Insolvency appointments arising from decisions of sole directors with unaltered model articles
In January 2022, a decision of the High Court in connection with an unfair prejudice petition held that sole directors operating substantially under the Model Articles required a minimum of 2 directors to conduct business.
This caused consternation as, prior to the ruling in Hashmi v Lorimer-Wing  EWHC 191 (Ch), it was widely accepted that article 7(2) of the Model Articles dispensed with the need to have a quorate board meeting, allowing a sole director to make decisions alone.
Model Article 7 states:
"(1) The general rule about decision-making by directors is that any decision of the directors must be either a majority decision at a meeting or a decision taken in accordance with article 8.
(a) the company only has one director, and
(b) no provision of the articles requires it to have more than one director,
the general rule does not apply, and the director may take decisions without regard to any of the provisions of the articles relating to directors' decision-making.
The decision, in relation to a company called Fore Fitness Investments Holdings Ltd, outlined that Model Article 7(2) only permitted a sole director to make decisions for the company if there are no other provisions within the articles that require more than one director, but that where certain articles require it to have at least two directors, e.g. if the articles set the quorum for directors’ meetings at two or more, the correct interpretation is that the Articles require at least two directors in office to make decisions for the company.
Fore Fitness Investments Holdings Ltd had modified articles in which specified directors were required to be present to properly constitute a quorum. On this basis, the judge held that the company was required to have two directors. The unaltered Model Articles also require a quorum of two directors in Article 11.
Therefore, the decision caused uncertainty, both for sole directors of trading companies, and for office holders where insolvency appointments have arisen from decisions of sole directors.
In one such case, Administrators sought directions from the Court. The resulting decision in Re Active Wear Ltd  EWHC 2340 (Ch), which concerned a company which had unaltered Model Articles, is most welcome.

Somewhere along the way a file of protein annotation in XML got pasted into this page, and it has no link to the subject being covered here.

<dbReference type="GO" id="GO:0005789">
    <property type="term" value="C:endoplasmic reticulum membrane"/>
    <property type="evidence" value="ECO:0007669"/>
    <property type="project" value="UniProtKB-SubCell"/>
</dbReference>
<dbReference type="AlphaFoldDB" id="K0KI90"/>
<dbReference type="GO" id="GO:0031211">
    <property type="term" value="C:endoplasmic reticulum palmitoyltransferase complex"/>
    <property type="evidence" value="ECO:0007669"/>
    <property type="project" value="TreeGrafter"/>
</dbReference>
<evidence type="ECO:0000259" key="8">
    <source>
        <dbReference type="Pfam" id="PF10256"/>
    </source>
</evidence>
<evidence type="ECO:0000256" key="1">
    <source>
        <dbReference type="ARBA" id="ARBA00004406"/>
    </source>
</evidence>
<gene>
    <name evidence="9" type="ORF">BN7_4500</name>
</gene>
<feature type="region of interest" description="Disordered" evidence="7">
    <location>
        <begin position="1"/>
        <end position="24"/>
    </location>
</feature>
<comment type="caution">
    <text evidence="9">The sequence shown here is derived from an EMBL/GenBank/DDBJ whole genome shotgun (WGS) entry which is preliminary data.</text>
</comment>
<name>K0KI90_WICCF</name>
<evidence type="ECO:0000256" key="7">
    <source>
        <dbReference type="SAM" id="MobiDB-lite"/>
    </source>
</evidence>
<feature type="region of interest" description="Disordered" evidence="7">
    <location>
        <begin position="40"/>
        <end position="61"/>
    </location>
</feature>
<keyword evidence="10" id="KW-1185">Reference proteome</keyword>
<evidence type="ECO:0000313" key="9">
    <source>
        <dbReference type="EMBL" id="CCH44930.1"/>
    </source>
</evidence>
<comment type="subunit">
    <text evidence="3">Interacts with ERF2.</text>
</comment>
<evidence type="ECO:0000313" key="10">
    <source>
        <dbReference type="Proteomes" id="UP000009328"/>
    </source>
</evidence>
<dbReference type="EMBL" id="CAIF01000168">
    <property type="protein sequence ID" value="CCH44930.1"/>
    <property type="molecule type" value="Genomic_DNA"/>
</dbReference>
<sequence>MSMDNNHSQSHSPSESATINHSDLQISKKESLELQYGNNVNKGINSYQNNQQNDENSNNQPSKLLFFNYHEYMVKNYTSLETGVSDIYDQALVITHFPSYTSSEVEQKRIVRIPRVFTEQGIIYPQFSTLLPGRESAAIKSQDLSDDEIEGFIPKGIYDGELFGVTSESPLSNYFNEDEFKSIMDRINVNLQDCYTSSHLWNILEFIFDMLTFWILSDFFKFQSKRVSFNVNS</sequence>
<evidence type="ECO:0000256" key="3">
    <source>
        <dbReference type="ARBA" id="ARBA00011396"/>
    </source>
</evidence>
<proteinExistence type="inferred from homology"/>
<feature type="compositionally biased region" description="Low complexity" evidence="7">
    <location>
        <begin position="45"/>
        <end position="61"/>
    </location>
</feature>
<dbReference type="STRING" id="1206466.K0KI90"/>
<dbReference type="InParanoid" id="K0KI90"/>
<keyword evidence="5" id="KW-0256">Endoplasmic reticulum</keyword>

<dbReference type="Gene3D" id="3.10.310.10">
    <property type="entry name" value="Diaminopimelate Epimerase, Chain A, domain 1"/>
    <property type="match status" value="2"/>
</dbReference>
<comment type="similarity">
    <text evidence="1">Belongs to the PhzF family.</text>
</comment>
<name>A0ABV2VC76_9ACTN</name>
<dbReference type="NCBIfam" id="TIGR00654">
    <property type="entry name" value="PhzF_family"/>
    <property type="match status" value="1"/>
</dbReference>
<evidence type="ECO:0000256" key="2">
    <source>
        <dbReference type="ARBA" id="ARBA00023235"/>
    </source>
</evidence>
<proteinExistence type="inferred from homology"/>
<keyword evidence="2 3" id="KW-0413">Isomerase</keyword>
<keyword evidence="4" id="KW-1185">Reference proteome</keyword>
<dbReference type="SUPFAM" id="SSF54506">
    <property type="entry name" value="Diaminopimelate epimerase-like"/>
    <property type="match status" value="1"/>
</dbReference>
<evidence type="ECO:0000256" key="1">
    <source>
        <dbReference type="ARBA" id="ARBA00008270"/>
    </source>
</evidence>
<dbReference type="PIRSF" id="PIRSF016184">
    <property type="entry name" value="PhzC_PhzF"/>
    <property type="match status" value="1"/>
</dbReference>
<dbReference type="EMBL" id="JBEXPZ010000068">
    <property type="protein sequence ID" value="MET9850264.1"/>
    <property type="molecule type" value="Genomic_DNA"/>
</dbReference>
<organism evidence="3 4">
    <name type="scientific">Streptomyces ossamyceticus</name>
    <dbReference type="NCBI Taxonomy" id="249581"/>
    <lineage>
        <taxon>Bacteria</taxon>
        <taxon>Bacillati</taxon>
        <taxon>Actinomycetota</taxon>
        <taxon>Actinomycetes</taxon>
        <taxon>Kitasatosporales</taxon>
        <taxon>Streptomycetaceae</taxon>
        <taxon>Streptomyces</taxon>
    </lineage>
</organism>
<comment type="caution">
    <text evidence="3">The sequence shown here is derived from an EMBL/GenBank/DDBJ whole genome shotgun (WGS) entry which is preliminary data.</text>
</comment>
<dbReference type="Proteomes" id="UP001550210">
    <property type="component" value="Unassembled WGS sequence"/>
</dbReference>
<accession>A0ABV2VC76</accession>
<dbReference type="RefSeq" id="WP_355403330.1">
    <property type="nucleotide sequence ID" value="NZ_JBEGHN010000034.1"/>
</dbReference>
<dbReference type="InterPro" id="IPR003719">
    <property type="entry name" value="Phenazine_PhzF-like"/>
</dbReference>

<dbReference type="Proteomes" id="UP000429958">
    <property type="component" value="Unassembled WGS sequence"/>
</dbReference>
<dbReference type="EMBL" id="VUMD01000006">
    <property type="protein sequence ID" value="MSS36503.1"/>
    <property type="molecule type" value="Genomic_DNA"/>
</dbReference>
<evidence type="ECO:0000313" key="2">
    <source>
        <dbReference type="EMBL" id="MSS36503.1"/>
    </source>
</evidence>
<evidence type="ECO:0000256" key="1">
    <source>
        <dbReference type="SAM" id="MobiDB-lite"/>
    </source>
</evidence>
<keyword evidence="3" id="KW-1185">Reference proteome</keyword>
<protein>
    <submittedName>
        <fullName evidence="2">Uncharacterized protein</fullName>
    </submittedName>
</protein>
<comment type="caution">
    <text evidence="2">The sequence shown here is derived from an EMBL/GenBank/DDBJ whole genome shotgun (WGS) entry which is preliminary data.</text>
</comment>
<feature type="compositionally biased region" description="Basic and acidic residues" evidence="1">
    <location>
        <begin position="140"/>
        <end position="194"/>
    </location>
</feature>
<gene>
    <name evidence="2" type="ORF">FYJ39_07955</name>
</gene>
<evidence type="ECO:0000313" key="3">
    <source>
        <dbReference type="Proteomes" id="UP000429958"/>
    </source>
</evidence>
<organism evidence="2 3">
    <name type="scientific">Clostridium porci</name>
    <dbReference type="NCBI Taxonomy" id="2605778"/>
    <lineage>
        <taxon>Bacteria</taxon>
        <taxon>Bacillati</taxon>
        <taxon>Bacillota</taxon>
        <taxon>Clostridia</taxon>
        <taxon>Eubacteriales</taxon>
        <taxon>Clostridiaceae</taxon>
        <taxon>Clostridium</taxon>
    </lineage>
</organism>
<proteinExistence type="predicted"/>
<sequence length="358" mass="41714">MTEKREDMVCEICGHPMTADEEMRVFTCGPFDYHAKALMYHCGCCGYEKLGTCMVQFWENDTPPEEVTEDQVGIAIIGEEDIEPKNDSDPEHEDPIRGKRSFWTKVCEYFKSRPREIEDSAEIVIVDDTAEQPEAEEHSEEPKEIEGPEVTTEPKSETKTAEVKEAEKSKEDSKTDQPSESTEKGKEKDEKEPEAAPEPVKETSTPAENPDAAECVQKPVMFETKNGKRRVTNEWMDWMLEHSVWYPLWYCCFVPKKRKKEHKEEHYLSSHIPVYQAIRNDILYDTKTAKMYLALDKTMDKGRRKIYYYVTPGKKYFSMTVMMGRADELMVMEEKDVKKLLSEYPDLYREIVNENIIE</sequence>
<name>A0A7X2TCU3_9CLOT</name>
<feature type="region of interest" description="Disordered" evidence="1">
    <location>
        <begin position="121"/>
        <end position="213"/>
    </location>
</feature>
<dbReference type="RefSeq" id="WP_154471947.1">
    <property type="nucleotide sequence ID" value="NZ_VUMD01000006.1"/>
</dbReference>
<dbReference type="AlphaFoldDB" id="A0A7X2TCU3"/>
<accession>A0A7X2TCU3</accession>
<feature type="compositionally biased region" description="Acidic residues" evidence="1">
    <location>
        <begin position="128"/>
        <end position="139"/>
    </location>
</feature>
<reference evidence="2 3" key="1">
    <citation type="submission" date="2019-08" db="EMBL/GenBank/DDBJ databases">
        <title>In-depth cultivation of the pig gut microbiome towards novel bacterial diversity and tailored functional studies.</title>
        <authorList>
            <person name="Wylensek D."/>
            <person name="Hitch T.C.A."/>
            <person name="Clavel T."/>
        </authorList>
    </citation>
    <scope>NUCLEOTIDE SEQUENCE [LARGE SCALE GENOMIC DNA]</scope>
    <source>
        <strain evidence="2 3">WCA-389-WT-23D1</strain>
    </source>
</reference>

The Judge specifically noted that section 154(1) of the Companies Act 2006 specifically permits a private company to have only one director. Deputy High Court Judge John Martin KC concluded that the correct interpretation of the unamended Model Articles is that a sole director of a private company may take on his or her own any decision relating to the conduct of the affairs of the company, and that Article 7(2) specifically disapplies other provisions relating to directors' decision making.
Accordingly, in this case the (sole) director’s decision to appoint administrators was valid.
The Judge considered the Fore Fitness Investments Holdings Ltd decision, and considered the factor that dictated the result of that decision was the bespoke article requiring specified directors for a quorum, which allowed him to find that unaltered Model Articles enable a sole director in office to make decisions.
The Active Wear Ltd is also of interest to practitioners as the Judge took a pragmatic approach to a potential defect relating to the manner in which the statutory demand had been administered for the notice of appointment. The declaration was administered by video conference as permitted by the Temporary Insolvency Practice Direction, but the attestation omitted confirmation that the declaration was made in that manner. The Judge had no hesitation in exercising the power in rule 12.64 of the Insolvency Rules 2016 to declare that the defect did not invalidate the appointment.
Office holders will be reassured by the later decision, but will still need to ensure that any bespoke articles are carefully considered when taking appointments based on a decision of a sole director.